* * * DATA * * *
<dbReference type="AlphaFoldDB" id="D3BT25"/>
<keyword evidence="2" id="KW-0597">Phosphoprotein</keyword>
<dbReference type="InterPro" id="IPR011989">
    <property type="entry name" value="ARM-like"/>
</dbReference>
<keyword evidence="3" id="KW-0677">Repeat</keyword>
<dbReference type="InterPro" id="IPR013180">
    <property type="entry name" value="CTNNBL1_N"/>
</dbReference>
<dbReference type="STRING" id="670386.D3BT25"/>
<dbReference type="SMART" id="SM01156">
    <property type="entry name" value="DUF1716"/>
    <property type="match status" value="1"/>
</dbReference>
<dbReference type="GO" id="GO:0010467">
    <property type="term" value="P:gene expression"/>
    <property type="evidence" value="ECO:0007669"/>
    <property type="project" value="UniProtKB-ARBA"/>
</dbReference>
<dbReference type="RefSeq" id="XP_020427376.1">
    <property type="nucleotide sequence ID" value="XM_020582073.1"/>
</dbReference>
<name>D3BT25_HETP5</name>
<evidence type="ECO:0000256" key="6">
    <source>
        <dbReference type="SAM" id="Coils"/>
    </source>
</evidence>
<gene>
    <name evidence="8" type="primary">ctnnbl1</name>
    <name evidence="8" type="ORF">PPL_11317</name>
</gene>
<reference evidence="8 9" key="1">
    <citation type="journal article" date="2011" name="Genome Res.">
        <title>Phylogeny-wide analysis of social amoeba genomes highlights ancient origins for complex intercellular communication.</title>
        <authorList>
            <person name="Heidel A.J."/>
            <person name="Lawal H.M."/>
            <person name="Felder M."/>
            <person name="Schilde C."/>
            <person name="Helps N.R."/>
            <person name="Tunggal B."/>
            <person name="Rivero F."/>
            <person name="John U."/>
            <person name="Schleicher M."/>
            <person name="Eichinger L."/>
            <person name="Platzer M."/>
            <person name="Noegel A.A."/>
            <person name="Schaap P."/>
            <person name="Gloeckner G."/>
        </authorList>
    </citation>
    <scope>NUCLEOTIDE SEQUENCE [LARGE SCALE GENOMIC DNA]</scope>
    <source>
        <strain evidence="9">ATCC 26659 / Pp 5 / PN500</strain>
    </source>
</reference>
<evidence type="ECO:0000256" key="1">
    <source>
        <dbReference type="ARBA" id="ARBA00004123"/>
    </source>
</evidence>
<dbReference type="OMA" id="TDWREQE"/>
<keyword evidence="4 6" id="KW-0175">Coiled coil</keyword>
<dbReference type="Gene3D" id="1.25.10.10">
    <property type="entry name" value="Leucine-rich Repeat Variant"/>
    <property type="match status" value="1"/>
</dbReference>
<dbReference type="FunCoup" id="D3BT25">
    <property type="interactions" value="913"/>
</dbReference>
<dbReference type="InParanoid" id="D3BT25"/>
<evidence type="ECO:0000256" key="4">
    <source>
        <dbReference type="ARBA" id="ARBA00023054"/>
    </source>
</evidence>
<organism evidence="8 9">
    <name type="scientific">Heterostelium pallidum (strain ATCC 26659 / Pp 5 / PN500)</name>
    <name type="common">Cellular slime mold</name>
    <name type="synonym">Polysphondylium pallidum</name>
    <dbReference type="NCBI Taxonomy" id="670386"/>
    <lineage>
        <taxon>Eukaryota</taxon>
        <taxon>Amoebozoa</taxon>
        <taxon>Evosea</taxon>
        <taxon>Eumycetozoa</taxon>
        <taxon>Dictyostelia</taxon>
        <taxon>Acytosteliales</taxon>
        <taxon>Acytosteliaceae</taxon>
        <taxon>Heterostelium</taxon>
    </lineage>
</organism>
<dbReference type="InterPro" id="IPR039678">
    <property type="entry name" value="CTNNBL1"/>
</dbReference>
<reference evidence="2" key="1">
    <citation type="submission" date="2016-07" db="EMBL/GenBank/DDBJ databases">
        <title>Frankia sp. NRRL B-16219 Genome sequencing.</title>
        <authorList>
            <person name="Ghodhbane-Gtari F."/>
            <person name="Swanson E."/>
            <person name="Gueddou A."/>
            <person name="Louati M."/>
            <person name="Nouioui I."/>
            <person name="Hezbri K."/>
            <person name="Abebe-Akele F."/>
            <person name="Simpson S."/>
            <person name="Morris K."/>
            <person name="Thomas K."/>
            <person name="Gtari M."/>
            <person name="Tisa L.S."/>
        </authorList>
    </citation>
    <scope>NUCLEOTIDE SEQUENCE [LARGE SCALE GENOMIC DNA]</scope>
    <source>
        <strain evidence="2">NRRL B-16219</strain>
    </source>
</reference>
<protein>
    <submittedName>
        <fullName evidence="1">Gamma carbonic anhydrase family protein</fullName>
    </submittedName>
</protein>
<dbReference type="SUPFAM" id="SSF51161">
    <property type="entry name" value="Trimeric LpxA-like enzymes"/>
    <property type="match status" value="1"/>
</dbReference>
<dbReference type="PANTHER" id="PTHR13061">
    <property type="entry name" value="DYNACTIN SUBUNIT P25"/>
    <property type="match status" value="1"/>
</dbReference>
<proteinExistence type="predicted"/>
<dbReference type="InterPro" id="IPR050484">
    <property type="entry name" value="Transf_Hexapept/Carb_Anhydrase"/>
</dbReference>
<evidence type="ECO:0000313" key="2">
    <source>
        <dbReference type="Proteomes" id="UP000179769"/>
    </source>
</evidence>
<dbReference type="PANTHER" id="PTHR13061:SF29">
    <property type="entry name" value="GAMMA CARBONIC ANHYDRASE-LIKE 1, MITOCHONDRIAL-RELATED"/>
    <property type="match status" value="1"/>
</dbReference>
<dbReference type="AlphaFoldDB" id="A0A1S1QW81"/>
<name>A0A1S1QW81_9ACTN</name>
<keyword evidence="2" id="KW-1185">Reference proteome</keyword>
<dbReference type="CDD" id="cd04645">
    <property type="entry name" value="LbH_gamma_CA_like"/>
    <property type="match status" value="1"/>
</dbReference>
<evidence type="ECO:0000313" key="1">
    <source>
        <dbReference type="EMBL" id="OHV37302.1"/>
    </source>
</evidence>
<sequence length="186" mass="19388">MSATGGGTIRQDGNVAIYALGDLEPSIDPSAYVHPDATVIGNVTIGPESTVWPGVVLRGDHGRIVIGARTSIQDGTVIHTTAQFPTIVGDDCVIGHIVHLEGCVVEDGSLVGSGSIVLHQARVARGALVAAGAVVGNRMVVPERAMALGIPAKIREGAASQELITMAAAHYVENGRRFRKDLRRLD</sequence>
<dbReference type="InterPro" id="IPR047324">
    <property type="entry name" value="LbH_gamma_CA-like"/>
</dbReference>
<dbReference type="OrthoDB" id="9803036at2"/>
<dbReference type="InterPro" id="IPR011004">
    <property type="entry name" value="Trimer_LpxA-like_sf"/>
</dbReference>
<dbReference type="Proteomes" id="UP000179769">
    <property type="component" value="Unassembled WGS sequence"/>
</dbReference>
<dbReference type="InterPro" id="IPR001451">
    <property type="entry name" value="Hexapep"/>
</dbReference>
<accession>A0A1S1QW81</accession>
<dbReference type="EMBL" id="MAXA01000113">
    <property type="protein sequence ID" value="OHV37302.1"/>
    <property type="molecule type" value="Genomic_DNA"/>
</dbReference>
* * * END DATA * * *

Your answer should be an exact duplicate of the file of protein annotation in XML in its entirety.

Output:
<dbReference type="AlphaFoldDB" id="D3BT25"/>
<keyword evidence="2" id="KW-0597">Phosphoprotein</keyword>
<dbReference type="InterPro" id="IPR011989">
    <property type="entry name" value="ARM-like"/>
</dbReference>
<keyword evidence="3" id="KW-0677">Repeat</keyword>
<dbReference type="InterPro" id="IPR013180">
    <property type="entry name" value="CTNNBL1_N"/>
</dbReference>
<dbReference type="STRING" id="670386.D3BT25"/>
<dbReference type="SMART" id="SM01156">
    <property type="entry name" value="DUF1716"/>
    <property type="match status" value="1"/>
</dbReference>
<dbReference type="GO" id="GO:0010467">
    <property type="term" value="P:gene expression"/>
    <property type="evidence" value="ECO:0007669"/>
    <property type="project" value="UniProtKB-ARBA"/>
</dbReference>
<dbReference type="RefSeq" id="XP_020427376.1">
    <property type="nucleotide sequence ID" value="XM_020582073.1"/>
</dbReference>
<name>D3BT25_HETP5</name>
<evidence type="ECO:0000256" key="6">
    <source>
        <dbReference type="SAM" id="Coils"/>
    </source>
</evidence>
<gene>
    <name evidence="8" type="primary">ctnnbl1</name>
    <name evidence="8" type="ORF">PPL_11317</name>
</gene>
<reference evidence="8 9" key="1">
    <citation type="journal article" date="2011" name="Genome Res.">
        <title>Phylogeny-wide analysis of social amoeba genomes highlights ancient origins for complex intercellular communication.</title>
        <authorList>
            <person name="Heidel A.J."/>
            <person name="Lawal H.M."/>
            <person name="Felder M."/>
            <person name="Schilde C."/>
            <person name="Helps N.R."/>
            <person name="Tunggal B."/>
            <person name="Rivero F."/>
            <person name="John U."/>
            <person name="Schleicher M."/>
            <person name="Eichinger L."/>
            <person name="Platzer M."/>
            <person name="Noegel A.A."/>
            <person name="Schaap P."/>
            <person name="Gloeckner G."/>
        </authorList>
    </citation>
    <scope>NUCLEOTIDE SEQUENCE [LARGE SCALE GENOMIC DNA]</scope>
    <source>
        <strain evidence="9">ATCC 26659 / Pp 5 / PN500</strain>
    </source>
</reference>
<evidence type="ECO:0000256" key="1">
    <source>
        <dbReference type="ARBA" id="ARBA00004123"/>
    </source>
</evidence>
<dbReference type="OMA" id="TDWREQE"/>
<keyword evidence="4 6" id="KW-0175">Coiled coil</keyword>
<dbReference type="Gene3D" id="1.25.10.10">
    <property type="entry name" value="Leucine-rich Repeat Variant"/>
    <property type="match status" value="1"/>
</dbReference>
<dbReference type="FunCoup" id="D3BT25">
    <property type="interactions" value="913"/>
</dbReference>
<dbReference type="InParanoid" id="D3BT25"/>
<evidence type="ECO:0000256" key="4">
    <source>
        <dbReference type="ARBA" id="ARBA00023054"/>
    </source>
</evidence>
<organism evidence="8 9">
    <name type="scientific">Heterostelium pallidum (strain ATCC 26659 / Pp 5 / PN500)</name>
    <name type="common">Cellular slime mold</name>
    <name type="synonym">Polysphondylium pallidum</name>
    <dbReference type="NCBI Taxonomy" id="670386"/>
    <lineage>
        <taxon>Eukaryota</taxon>
        <taxon>Amoebozoa</taxon>
        <taxon>Evosea</taxon>
        <taxon>Eumycetozoa</taxon>
        <taxon>Dictyostelia</taxon>
        <taxon>Acytosteliales</taxon>
        <taxon>Acytosteliaceae</taxon>
        <taxon>Heterostelium</taxon>
    </lineage>
</organism>
<dbReference type="InterPro" id="IPR039678">
    <property type="entry name" value="CTNNBL1"/>
</dbReference>
<reference evidence="2" key="1">
    <citation type="submission" date="2016-07" db="EMBL/GenBank/DDBJ databases">
        <title>Frankia sp. NRRL B-16219 Genome sequencing.</title>
        <authorList>
            <person name="Ghodhbane-Gtari F."/>
            <person name="Swanson E."/>
            <person name="Gueddou A."/>
            <person name="Louati M."/>
            <person name="Nouioui I."/>
            <person name="Hezbri K."/>
            <person name="Abebe-Akele F."/>
            <person name="Simpson S."/>
            <person name="Morris K."/>
            <person name="Thomas K."/>
            <person name="Gtari M."/>
            <person name="Tisa L.S."/>
        </authorList>
    </citation>
    <scope>NUCLEOTIDE SEQUENCE [LARGE SCALE GENOMIC DNA]</scope>
    <source>
        <strain evidence="2">NRRL B-16219</strain>
    </source>
</reference>
<protein>
    <submittedName>
        <fullName evidence="1">Gamma carbonic anhydrase family protein</fullName>
    </submittedName>
</protein>
<dbReference type="SUPFAM" id="SSF51161">
    <property type="entry name" value="Trimeric LpxA-like enzymes"/>
    <property type="match status" value="1"/>
</dbReference>
<dbReference type="PANTHER" id="PTHR13061">
    <property type="entry name" value="DYNACTIN SUBUNIT P25"/>
    <property type="match status" value="1"/>
</dbReference>
<proteinExistence type="predicted"/>
<dbReference type="InterPro" id="IPR050484">
    <property type="entry name" value="Transf_Hexapept/Carb_Anhydrase"/>
</dbReference>
<evidence type="ECO:0000313" key="2">
    <source>
        <dbReference type="Proteomes" id="UP000179769"/>
    </source>
</evidence>
<dbReference type="PANTHER" id="PTHR13061:SF29">
    <property type="entry name" value="GAMMA CARBONIC ANHYDRASE-LIKE 1, MITOCHONDRIAL-RELATED"/>
    <property type="match status" value="1"/>
</dbReference>
<dbReference type="AlphaFoldDB" id="A0A1S1QW81"/>
<name>A0A1S1QW81_9ACTN</name>
<keyword evidence="2" id="KW-1185">Reference proteome</keyword>
<dbReference type="CDD" id="cd04645">
    <property type="entry name" value="LbH_gamma_CA_like"/>
    <property type="match status" value="1"/>
</dbReference>
<evidence type="ECO:0000313" key="1">
    <source>
        <dbReference type="EMBL" id="OHV37302.1"/>
    </source>
</evidence>
<sequence length="186" mass="19388">MSATGGGTIRQDGNVAIYALGDLEPSIDPSAYVHPDATVIGNVTIGPESTVWPGVVLRGDHGRIVIGARTSIQDGTVIHTTAQFPTIVGDDCVIGHIVHLEGCVVEDGSLVGSGSIVLHQARVARGALVAAGAVVGNRMVVPERAMALGIPAKIREGAASQELITMAAAHYVENGRRFRKDLRRLD</sequence>
<dbReference type="InterPro" id="IPR047324">
    <property type="entry name" value="LbH_gamma_CA-like"/>
</dbReference>
<dbReference type="OrthoDB" id="9803036at2"/>
<dbReference type="InterPro" id="IPR011004">
    <property type="entry name" value="Trimer_LpxA-like_sf"/>
</dbReference>
<dbReference type="Proteomes" id="UP000179769">
    <property type="component" value="Unassembled WGS sequence"/>
</dbReference>
<dbReference type="InterPro" id="IPR001451">
    <property type="entry name" value="Hexapep"/>
</dbReference>
<accession>A0A1S1QW81</accession>
<dbReference type="EMBL" id="MAXA01000113">
    <property type="protein sequence ID" value="OHV37302.1"/>
    <property type="molecule type" value="Genomic_DNA"/>
</dbReference>